A disgruntled South African is so fed up with Eskom, that he has started a crowd sourcing initiative to take the power utility to court.
Oliver Coull said he started Court Ally, a ‘crowd funding justice’ website, in order to collect enough funds to take Eskom to court and break up its monopoly.
Coull said that in 2008 already, Eskom knew it would face a power crisis. “Yet 8 years later we are sitting in a worse situation with load shedding scheduled for the foreseeable future.”
“If they have done nothing in the past 8 years, are we really going to believe them this time round?”
Having launched the site earlier this week, he hopes to raise R2 million.
Coull is calling for a change. “Eskom needs to be partially broken up to allow greener energy producers into the market or at the very least open the grid up so anyone can feed back into it.”
“We will then be able to choose the energy companies we use, from 100% renewable energy producers to Eskom style inefficient diesel guzzling.”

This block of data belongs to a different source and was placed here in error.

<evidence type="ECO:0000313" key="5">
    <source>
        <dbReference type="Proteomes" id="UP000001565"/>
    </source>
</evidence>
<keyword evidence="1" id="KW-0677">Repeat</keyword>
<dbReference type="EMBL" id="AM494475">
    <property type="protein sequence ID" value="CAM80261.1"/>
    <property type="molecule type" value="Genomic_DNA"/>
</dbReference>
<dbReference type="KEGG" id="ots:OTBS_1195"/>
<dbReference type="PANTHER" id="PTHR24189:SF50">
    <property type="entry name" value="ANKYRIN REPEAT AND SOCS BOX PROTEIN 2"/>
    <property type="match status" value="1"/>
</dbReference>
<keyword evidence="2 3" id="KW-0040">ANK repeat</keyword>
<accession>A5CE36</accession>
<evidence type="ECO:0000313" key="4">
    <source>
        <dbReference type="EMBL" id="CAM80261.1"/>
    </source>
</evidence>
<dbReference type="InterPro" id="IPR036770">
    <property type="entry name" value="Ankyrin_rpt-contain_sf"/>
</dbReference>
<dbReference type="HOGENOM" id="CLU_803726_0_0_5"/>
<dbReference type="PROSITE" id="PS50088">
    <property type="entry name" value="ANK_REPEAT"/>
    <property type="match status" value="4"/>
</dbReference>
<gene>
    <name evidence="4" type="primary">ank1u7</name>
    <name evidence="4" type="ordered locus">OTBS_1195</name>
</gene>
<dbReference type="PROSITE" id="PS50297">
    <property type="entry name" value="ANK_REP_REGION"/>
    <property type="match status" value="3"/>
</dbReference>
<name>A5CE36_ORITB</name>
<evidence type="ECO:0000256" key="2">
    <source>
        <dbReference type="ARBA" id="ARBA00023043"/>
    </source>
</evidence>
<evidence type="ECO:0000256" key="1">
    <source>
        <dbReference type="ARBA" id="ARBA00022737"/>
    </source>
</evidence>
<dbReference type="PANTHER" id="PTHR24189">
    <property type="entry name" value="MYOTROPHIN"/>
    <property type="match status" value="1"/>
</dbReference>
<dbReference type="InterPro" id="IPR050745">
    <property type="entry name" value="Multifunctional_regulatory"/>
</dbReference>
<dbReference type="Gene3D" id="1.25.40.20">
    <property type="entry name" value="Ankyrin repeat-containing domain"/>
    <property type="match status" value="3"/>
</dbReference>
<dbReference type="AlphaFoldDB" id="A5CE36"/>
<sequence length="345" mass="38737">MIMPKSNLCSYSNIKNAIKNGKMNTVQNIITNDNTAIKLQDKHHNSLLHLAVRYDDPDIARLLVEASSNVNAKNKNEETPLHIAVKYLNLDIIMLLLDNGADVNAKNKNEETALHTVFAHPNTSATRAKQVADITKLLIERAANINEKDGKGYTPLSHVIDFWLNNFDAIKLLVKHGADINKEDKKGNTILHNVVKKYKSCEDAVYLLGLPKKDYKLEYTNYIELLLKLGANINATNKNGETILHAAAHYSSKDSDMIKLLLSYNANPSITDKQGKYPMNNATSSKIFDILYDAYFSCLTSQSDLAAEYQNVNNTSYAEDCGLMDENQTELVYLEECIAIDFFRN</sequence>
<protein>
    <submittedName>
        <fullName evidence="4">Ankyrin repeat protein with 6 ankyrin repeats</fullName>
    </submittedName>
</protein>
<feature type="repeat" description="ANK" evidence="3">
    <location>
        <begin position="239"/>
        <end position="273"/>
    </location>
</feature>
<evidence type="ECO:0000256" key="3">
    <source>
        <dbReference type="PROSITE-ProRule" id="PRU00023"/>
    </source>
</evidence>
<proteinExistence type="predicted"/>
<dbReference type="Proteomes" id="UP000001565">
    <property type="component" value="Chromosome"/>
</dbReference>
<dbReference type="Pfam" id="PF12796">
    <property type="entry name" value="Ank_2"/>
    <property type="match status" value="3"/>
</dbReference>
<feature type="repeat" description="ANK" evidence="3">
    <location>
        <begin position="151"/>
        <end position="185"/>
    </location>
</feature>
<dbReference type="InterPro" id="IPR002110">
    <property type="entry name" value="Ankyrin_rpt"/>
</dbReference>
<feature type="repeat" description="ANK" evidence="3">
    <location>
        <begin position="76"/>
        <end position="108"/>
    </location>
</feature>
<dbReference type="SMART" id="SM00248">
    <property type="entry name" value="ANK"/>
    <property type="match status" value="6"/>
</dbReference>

“With new plans for this with their crazy R1 trillion dodgy nuclear deal, 16% increase per year, rolling black outs, R140 billion losses to our economy predicted for 2015… It’s clear we need an alternative to Eskom,” Coull said.
He said that he aims to collect funds to take Eskom to court either to a) break-up their monopoly, b) allow private energy producers into the market c) Open up the grid so everyone can feed back into it.
All funds collected go into a specified Attorney Trust account with the condition to be only used for this specific purpose, Coull said. “If the case doesn’t go to court we will refund your money.”
“Our South African constitution permits anyone to use the courts but ultimately funding determines the access. So this platform is for people who are worried about how their money is being spent.”
With rolling blackouts expected to continue for the remainder of the summer, It was reported that a total of 15,467MW of Eskom’s generation capacity was off-line on Wednesday, constituting an unprecedented almost 36% of Eskom’s 43,000MW installed capacity.